The Bishop of Ripon

Letitia Louisa Kerr, 1837


Letitia Louisa (Lou) Kerr (1800-1885) moved in aristocratic circles enjoying a life of social events and weekend house parties. Amongst her friends was Lady Mary Robinson, just nine years her junior. Mary had, upon her marriage in 1832 to Henry Vyner, been gifted Newby Hall near Ripon by her father Lord Grantham. Newby Hall had originally been designed by Sir Christopher Wren with later additions by Sir John Carr of York and interiors by Robert Adam so it would have been a most splendid setting for a grand house party. It was usual for Letitia Louisa to cut profiles of her hosts and fellow guests during these occasions.

Amongst her fellow guests on this visit was Charles Thomas Longley (1794-1868) who was then the newly appointed Bishop of Ripon. Longley went on to be appointed Archbishop of York and in 1862 Archbishop of Canterbury, a position he held until his death.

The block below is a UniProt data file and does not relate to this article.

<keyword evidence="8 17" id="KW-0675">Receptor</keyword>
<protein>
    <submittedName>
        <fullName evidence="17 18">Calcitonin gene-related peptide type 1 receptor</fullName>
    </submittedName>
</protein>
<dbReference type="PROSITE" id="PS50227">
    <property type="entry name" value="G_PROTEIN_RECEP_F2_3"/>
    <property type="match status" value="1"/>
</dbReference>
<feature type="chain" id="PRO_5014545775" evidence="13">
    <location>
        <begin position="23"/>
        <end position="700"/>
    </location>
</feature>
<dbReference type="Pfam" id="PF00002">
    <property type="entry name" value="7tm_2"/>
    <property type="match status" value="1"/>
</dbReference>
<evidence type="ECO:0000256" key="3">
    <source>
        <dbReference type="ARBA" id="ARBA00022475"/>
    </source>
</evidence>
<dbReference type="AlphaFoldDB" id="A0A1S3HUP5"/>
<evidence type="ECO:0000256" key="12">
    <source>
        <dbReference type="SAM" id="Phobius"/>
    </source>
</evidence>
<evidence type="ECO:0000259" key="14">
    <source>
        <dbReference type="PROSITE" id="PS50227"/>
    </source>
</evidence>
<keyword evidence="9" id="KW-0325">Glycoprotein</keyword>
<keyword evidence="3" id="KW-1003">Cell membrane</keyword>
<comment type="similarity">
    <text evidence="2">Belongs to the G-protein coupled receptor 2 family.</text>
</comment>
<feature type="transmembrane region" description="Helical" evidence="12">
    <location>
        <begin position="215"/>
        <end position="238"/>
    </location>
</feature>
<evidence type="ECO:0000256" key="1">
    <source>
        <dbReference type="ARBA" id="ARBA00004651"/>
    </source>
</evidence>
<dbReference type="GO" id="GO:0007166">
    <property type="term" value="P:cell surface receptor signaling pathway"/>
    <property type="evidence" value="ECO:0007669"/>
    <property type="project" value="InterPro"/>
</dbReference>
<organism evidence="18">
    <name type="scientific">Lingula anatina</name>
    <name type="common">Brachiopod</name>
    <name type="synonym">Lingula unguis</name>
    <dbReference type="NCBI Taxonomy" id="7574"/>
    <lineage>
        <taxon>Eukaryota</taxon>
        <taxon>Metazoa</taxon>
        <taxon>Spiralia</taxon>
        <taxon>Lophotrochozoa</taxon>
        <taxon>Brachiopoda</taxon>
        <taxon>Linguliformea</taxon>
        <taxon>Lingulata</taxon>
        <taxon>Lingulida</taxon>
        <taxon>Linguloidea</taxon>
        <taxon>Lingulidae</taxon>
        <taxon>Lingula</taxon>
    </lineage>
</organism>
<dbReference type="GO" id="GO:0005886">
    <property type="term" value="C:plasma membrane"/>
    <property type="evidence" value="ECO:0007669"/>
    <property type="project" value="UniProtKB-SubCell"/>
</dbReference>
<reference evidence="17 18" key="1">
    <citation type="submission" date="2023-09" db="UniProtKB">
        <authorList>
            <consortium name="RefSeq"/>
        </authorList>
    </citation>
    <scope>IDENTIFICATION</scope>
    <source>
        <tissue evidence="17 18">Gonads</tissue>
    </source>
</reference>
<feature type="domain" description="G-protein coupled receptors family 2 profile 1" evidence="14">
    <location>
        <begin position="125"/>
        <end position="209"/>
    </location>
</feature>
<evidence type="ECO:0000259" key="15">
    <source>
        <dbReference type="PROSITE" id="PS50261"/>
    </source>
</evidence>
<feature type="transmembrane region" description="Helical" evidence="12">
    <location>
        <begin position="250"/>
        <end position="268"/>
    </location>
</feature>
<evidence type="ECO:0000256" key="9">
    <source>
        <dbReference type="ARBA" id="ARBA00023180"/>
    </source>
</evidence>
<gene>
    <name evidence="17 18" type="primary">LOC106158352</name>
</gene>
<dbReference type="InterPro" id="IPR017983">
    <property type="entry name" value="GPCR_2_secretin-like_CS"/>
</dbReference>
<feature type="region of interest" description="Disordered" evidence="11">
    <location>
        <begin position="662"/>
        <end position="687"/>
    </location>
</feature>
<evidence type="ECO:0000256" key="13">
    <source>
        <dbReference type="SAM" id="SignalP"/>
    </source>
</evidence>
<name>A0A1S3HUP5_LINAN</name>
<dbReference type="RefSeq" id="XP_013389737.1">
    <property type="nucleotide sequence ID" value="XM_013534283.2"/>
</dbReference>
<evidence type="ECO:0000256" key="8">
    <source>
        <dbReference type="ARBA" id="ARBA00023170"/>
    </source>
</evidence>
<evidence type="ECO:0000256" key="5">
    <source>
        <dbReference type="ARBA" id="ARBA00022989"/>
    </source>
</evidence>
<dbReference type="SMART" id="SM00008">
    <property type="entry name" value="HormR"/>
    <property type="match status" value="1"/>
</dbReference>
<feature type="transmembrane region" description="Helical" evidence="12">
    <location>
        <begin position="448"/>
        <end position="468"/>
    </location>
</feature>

The silhouette has been cut from black paper and laid on card. It is meticulously inscribed in the artist’s hand ‘Revd C. T. Longley / Lord Bishop of Ripon / Newby Hall, Nov 3 1837’. The silhouette is held in a period bird’s eye maple veneer frame with a gilt slip. The silhouette has very light age browning; the frame has minor old losses to the veneer.

The eldest daughter of Charlotte, Countess of Antrim and Vice-Admiral Lord Mark-Robert Kerr, Letitia Louisa was an amateur artist who painted portrait miniatures and cut profiles of her family and friends. Her talent and skill is unquestionable and her silhouettes are much prized. She remained single most of her life but in 1871, aged over seventy, she married a childhood friend, Cortlandt-George Macgregor, a retired captain from the 1st Dragoon Guards. The couple settled on the Isle of Wight. When Macgregor died a few years later, Letitia Louisa was left totally bereft.

Item Ref. 5901

Size: framed, 184 x 149mm (7ΒΌ x 6")

Provenance: Bill Fox-Smith collection